Q: How has the marriage/dating scene changed over the last 10 years with regard to what you see in your practice?

A: I’ve been working with couples and individuals for about a decade and observe many interesting shifts in what people are willing to tolerate and forgive in a relationship. Couples are looking for much more than just getting along and raising the kids. Those who come in for counseling are seeking to deepen their intimacy and bring their best selves to the relationship. They are not looking to fix as much as they are looking to grow, individually and together. One of the strongest and most powerful commitments in my work is to help couples see their relationships as expandable and limitless, and that any relationship worth counseling has the opportunity to breathe new life into it, even if it means shining some light on the shadow side of self and partner. What’s more, I see that infidelity, which I think historically was regarded as a relationship deal breaker, can be dealt with more positively and sensitively by seeing it as part of larger relational issues that may have hope of resolution and perhaps even bring around a reinvention of the partnership.

Q: Do you have any relationship advice for women?

A: Have more sex, right? Seems like the right thing to say, but from my perspective, the quantity of sex is only a small part of the whole. Women must tap their own wellsprings and inner wisdom to be sexually healthy. A woman has an emotional space deep within that stores desire, our preferences, our sexuality, sensuality and parts we choose not to look at. By connecting with them, aspects of ourselves can inform us and challenge us to look at where we are stuck. We may “want to want” sex, but is the intimacy and sex we are having worth wanting? Women I counsel often know exactly what their obstacles are, but are unsure how to shift them and are uncertain of their power to do so. Our female history is filled with fairy tales and early messages that we are not enough on our own, and particularly not enough until we find a partner who fulfills us. This faulty equation leads to disappointment and neglects the truth: We are capable of filling ourselves.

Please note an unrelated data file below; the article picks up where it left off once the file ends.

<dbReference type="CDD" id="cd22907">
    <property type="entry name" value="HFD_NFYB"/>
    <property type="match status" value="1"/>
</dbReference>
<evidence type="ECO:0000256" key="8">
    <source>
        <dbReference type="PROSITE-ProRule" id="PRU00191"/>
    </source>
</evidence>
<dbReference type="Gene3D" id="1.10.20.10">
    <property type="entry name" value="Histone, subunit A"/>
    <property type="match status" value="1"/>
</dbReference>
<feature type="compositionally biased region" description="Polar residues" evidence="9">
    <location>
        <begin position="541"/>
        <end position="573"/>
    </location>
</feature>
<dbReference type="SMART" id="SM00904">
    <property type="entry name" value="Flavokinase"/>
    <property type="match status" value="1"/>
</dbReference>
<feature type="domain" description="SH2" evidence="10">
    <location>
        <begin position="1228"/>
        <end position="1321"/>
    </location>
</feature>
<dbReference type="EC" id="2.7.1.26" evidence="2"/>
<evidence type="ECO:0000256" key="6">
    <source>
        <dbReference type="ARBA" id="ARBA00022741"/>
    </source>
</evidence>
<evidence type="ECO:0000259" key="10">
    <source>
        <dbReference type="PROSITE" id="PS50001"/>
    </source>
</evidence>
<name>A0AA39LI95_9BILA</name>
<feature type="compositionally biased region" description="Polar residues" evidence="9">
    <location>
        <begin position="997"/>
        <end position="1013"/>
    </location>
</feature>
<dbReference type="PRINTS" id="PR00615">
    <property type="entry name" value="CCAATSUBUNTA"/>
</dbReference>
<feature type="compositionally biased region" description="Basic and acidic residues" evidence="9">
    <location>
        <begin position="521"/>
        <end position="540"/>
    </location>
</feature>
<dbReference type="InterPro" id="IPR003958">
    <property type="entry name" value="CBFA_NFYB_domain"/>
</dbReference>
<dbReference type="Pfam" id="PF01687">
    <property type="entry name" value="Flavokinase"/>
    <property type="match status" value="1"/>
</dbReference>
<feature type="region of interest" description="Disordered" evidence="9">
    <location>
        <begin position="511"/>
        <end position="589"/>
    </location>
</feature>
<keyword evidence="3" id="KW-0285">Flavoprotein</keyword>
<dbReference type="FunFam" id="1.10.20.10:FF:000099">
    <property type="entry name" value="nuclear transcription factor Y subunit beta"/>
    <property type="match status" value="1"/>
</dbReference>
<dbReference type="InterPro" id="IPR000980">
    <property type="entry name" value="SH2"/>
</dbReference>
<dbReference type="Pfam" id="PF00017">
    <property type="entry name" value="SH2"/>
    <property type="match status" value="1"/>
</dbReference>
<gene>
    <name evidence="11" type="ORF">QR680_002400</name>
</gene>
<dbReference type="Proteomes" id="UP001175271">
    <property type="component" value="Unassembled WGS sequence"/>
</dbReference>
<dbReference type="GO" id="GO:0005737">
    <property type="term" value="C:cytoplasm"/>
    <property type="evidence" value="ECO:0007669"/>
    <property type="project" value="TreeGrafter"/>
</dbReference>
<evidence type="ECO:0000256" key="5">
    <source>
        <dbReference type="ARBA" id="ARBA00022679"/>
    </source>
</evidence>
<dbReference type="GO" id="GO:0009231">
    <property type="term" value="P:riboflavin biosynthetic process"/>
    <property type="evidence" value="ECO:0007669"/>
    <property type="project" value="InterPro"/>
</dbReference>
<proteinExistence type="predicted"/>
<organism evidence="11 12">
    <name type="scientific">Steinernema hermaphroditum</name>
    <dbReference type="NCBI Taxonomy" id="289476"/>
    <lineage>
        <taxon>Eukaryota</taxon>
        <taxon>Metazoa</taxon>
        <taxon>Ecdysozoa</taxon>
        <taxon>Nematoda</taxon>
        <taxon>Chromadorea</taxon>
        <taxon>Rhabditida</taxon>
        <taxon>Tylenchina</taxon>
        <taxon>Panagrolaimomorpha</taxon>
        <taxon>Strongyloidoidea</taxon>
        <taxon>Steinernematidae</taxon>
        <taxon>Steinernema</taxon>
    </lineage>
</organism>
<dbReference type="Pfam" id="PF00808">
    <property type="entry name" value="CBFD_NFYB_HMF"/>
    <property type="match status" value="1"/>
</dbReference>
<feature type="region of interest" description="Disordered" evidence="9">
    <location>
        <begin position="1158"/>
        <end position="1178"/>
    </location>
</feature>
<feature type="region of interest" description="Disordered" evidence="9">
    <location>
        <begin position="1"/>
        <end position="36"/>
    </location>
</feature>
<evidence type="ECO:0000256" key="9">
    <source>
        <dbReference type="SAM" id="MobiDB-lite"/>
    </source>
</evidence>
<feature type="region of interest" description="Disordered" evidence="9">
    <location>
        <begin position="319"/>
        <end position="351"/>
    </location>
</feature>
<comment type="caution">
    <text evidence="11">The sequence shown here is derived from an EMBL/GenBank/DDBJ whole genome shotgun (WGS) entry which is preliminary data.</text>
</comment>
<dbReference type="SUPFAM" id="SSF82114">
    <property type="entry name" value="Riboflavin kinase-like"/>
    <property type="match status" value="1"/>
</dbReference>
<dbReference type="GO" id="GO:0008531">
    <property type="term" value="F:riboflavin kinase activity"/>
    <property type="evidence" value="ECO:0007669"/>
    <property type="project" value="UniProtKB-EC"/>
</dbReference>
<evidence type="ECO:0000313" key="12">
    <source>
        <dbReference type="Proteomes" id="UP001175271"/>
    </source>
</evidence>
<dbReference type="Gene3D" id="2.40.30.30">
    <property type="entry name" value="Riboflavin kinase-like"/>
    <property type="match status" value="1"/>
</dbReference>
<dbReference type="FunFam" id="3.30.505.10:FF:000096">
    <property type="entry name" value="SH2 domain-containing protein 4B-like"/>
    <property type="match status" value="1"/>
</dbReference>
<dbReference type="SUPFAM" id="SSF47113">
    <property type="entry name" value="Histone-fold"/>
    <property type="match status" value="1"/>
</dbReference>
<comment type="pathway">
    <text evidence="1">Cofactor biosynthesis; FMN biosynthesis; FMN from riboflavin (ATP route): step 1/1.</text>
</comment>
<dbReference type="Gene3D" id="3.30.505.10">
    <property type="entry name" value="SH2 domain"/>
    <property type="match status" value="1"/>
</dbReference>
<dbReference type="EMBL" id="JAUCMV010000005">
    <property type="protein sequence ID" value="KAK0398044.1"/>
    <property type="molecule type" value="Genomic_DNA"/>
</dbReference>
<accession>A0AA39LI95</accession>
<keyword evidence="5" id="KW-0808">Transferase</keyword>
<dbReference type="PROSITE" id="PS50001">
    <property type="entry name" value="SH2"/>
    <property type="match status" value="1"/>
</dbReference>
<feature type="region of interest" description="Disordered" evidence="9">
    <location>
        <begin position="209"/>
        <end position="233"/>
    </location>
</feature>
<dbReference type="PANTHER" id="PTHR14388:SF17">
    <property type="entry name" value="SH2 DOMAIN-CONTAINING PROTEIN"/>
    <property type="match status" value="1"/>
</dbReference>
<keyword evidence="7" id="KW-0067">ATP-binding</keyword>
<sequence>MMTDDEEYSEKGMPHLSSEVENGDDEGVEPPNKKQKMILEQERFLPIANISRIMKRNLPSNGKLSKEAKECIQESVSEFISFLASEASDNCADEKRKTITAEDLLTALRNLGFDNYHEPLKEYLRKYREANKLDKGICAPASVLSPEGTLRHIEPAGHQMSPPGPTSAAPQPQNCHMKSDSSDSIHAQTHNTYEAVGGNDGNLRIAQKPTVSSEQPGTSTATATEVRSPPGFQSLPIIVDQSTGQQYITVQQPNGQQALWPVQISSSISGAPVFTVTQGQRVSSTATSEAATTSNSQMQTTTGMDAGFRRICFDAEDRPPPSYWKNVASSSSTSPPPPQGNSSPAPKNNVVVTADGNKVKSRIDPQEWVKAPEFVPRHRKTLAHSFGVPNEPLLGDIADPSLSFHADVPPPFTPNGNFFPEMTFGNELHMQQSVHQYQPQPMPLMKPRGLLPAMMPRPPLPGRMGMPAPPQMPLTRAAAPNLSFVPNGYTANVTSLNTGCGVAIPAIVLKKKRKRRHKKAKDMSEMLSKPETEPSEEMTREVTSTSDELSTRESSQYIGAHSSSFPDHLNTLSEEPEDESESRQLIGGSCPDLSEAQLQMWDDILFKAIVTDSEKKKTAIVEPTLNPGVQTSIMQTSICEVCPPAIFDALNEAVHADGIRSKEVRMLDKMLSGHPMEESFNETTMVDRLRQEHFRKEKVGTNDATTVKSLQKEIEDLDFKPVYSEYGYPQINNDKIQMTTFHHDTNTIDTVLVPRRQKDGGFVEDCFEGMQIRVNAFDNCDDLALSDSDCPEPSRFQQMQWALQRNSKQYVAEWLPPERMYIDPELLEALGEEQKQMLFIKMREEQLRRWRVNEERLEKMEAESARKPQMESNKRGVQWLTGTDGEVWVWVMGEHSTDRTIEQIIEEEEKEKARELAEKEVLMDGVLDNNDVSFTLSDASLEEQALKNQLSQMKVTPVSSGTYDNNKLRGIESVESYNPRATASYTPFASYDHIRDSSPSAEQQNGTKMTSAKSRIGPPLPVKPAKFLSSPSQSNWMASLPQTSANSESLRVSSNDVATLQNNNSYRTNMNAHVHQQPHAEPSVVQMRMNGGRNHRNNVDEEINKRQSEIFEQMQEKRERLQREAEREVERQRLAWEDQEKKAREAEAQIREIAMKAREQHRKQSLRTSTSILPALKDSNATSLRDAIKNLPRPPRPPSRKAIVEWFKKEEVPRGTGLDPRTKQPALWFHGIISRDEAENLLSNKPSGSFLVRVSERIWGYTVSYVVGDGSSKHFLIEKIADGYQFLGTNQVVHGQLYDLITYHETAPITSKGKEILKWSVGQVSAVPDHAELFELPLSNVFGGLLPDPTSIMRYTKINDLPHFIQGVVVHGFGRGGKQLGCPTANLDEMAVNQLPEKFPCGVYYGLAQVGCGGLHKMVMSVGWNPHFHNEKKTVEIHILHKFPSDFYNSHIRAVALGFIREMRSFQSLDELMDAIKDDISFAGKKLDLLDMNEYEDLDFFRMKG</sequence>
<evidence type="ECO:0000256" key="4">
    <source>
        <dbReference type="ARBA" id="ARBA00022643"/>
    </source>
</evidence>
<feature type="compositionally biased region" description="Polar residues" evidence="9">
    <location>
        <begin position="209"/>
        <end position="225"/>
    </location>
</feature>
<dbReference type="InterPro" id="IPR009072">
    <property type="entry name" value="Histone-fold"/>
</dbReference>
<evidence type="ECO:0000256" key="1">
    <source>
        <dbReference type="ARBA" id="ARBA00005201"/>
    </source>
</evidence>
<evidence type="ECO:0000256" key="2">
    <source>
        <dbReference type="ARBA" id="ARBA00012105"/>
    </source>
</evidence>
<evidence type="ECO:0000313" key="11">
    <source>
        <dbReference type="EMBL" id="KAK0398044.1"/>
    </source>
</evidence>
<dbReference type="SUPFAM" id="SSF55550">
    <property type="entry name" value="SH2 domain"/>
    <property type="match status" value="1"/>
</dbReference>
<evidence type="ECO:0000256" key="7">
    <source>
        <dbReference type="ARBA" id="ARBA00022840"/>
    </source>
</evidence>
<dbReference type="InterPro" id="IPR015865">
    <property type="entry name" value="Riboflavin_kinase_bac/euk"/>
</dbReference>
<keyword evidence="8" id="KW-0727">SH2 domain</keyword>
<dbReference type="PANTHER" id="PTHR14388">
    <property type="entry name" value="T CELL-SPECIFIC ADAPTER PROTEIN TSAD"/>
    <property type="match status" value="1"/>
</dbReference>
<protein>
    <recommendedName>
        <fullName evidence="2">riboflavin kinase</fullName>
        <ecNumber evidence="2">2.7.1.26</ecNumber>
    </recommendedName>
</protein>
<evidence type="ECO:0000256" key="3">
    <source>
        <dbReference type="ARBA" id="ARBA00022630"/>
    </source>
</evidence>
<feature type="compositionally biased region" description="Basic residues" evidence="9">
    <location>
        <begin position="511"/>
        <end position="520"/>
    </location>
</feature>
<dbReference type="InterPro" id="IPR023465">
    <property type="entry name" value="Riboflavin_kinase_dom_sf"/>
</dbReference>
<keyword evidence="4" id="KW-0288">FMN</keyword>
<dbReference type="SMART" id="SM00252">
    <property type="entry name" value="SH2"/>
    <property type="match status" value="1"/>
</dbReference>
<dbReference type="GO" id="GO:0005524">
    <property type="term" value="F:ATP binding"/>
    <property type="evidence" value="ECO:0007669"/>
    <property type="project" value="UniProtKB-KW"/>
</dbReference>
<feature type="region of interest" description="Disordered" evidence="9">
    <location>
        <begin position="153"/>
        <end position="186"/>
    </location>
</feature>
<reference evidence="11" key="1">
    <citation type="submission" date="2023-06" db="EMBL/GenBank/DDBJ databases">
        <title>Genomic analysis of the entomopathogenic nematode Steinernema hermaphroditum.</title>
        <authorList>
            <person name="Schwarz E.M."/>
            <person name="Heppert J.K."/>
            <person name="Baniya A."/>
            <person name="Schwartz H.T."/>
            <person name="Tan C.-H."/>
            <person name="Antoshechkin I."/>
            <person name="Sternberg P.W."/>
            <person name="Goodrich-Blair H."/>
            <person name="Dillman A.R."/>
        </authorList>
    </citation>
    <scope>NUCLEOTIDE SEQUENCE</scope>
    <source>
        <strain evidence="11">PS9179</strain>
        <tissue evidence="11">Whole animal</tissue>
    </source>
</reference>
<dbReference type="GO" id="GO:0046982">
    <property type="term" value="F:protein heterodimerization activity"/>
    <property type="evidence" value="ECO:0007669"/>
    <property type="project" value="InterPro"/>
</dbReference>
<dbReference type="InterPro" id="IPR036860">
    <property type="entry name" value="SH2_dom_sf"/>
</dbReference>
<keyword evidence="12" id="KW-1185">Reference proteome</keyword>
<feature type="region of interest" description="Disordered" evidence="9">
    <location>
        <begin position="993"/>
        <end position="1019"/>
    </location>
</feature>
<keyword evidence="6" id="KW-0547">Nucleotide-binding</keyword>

Many young women are not encouraged, and are at times ashamed, to tap into their inner flame, and certainly are not taught to cultivate their sensual and sexual selves. As we mature, that sustaining habit becomes ever more elusive. I meet with many women who question their strength and their connection to passion because they did not have role models to show them how to live boldly and passionately. That fire is often what attracts their ideal mate, but women do not always exhibit their peak potential as a sexual being.

But how? Where do we learn this? Like any new behavior, we need to do it often to strengthen it. I say that self-care is very important, the internal and nurturing self-care that encompasses daily self-reflection and acceptance. Meditation, communing with other women who inspire and challenge us, and recognizing that connecting to your inner voice makes you a more grounded partner, are all forms of this. When we know what we want and what truly feels good to our souls, we are more attuned to energy coming at us. We become more discerning and able to weed out relationships that can’t meet us on solid ground. So, consider: What am I doing in my life that is supporting my relationship with myself? How am I investing in me, my most valuable asset? Is what I am doing supporting my ability to share my bright inner light with the world so I can attract quality situations and partners? Here’s my advice: Source your inner luminescence, and nourish it.

On the CoverJennifer Wiessner, certified sex therapist with HOPE Counseling Services in Cumberland, has been providing therapy for couples and individuals for 10 years. Courtesy photo